2. Even though God executed justice upon the Ethiopians, what promise did he make to them, a promise of hope?
  3. When did Egypt fall into feudalism and division?
  4. What hope did God give to the Egyptians?
  5. What kingdom would destroy Egypt?
  6. What kingdom did God use to destroy the southern Kingdom of Judah, taking her people away into captivity, but was later punished by God for having done so?
Year of the Bible - Epiphany Week Two | Wednesday | Isaiah 18 - © John W. Fiene


Year of the Bible – Genesis 17-21

Epiphany - Genesis 17

 

 

Abraham fell facedown; he laughed and said to himself, “Will a son be born to a man a hundred years old? - Genesis 17:17

Genesis 17:1-21:34 (17:1-7)

In this text, a series of dramatic events unfold in the life of Abram, significant events that form the life and faith of Israel for thousands of years that follow. First, God made a covenant with Abraham (changing his name from Abram to Abraham). A covenant is a contract, a promise sealed with outward signs or symbols binding two parties to their mutual words and pledges. The covenant of Israel with God would be circumcision, administered to all males descended from Abraham on the eighth day of their life. God then gave Abraham the promise of a son, a Messianic heir, who would be born miraculously to Sarah, his wife. Abraham was ninety-nine years old at the time and Sarah was ninety years old. Secondly, Abraham met the Lord face to face, along with two angels, eating with them and then pleading with them to spare the lives of the people of Sodom and Gomorrah. What follows in the Sodomite immoral assault against the angels demonstrated the depth of Sodom’s corruption and the justice of God’s wrath.   Thirdly, Abraham revealed his own human weakness and imperfection when he feared the Philistine king, Abimelech. But God demonstrated the nature of His covenantal love by protecting Abraham and by prospering him—despite the unfaithfulness of Abraham. Last of all, Abraham was blessed with the gift of a son named Isaac. But despite the miracle of Isaac’s birth and the Messianic promise connected to him, the slave-woman Hagar and her son Ishmael (by Abraham) despised both Sarah and Isaac and had to be sent into exile from the household of Abraham. Ishmael and his descendants became arch-enemies of Israel and her Messianic hope. 2,000 years later they would spawn the anti-Jewish and anti-Christian religion of Islam.

 

Questions - Genesis 17

  1. What is a covenant?
  2. What was the covenant of ancient Israel, to be replaced by baptism in the New Testament era?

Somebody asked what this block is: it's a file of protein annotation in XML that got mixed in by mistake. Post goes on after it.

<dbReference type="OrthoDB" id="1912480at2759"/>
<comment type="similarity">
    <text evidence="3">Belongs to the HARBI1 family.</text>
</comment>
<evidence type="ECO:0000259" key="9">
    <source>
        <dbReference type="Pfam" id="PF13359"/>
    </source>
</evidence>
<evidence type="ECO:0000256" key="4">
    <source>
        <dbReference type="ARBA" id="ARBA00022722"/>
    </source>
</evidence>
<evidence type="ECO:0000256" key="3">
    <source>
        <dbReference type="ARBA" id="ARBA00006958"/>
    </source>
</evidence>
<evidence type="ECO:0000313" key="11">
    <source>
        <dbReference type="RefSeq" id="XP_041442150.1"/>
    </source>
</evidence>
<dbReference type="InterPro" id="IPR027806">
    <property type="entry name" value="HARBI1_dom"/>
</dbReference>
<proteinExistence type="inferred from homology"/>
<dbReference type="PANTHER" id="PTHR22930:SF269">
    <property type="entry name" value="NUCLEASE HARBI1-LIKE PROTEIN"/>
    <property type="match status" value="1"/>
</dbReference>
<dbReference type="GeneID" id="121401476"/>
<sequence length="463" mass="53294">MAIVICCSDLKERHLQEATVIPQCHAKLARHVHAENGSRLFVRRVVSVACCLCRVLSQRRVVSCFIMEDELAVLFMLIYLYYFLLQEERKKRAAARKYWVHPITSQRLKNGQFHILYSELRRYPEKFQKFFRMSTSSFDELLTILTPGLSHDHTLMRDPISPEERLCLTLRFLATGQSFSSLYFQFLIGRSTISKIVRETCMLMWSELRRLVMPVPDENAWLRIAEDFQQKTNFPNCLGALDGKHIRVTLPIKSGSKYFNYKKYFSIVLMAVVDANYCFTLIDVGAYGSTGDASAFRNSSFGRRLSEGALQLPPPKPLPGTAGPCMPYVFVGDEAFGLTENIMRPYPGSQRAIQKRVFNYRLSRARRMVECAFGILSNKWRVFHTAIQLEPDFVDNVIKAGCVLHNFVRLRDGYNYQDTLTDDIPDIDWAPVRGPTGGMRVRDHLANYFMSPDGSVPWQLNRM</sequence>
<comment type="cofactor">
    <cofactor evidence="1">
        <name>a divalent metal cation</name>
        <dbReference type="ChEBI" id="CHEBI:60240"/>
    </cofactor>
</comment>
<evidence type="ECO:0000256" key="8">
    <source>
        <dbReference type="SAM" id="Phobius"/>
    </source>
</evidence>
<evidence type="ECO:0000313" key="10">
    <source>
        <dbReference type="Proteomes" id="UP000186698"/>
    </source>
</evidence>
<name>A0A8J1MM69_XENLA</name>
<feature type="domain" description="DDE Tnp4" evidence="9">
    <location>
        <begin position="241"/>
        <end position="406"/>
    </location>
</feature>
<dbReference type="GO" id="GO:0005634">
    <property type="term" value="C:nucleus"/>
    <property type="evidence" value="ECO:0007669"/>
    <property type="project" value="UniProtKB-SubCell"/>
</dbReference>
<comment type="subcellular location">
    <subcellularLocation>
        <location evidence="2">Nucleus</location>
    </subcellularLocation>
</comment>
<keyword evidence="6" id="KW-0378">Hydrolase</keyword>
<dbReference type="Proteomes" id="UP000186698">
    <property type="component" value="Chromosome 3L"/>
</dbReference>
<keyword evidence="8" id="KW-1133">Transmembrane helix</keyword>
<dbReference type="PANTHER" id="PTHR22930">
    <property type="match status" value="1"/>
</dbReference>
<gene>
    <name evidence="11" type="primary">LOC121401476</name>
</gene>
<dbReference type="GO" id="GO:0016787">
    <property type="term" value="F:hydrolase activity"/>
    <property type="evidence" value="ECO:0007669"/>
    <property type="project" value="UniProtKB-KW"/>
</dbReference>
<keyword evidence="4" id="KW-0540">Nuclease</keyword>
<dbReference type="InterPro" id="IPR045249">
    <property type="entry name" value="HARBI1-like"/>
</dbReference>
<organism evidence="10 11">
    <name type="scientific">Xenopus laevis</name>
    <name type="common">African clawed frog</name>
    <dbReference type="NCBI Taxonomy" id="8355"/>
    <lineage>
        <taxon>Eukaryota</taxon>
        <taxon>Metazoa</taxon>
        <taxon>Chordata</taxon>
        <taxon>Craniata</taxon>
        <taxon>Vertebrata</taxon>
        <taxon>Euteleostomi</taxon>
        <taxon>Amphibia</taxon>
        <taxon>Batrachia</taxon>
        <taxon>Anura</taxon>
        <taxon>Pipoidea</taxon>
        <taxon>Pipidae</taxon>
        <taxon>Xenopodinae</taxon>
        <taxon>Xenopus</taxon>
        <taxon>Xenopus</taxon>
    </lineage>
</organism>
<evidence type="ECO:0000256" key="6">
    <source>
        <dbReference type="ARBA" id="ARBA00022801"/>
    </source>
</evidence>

3. In what way was the old covenant also based upon Messianic promises?
  4. How old were Abraham and Sarah when Isaac was born?
  5. In what way was Abraham like the Messiah he carried within him as he spoke to the Lord about Sodom and Gomorrah?
  6. What is so comforting about a covenant when we see the weakness of Abraham’s faith?
  7. What has to be done in the Christian Church to anyone who would despise the honor and glory of Christ, as we see happening to Hagar and Ishmael?
Year of the Bible - Epiphany Week Two | Tuesday | Genesis 17 - © John W. Fiene


Year of the Bible – Psalm 35

Epiphany - Psalm 35

 

 

 

They repay me evil for good and leave my soul forlorn. - Psalm 35:12

Psalm 35 (35:1-9)

David, the King of Israel, often found himself the victim of intrigue. Corrupt men were constantly plotting his ruin. Their hatred could not be traced to a justifiable cause. They distorted facts, twisting them into accusations. In exchange for the trust and good will that the king had shown them, they blind-sided him and attacked him. They were gleeful when he made mistakes and talked maliciously about him behind his back. They did everything within their power to destroy the peace of the sheep that lived under the rule of the king, resenting, jealously, the shepherd of Israel as he led his sheep to safe pasture. These enemies gloated when things got tough, and used his misfortune to exalt themselves—they, of course, knew better and would have done a better job had they been king! What was David to do? The king turned to the God of Israel with petition and prayer. He asked God to fight for him as he himself fought, protecting him like a shield before a warrior. Should God act for him, David knew that the plots and intrigues of evil men would blow away before him like chaff in the wind. He petitions God to execute poetic justice—using the nets made by men to catch David as the means by which they themselves would be caught. David lays his case before God like a defendant before a judge: (1) He points to the end-benefit of his vindication—his soul would rejoice in God and magnify God’s grace; (2) He describes the crime of his enemies, and his own innocence and good will as evidence of the purity of his own motives; (3) He humbly suggests that God has been slow in responding and needs to act with haste to vindicate him—to the end that God would be praised and exalted by the righteous.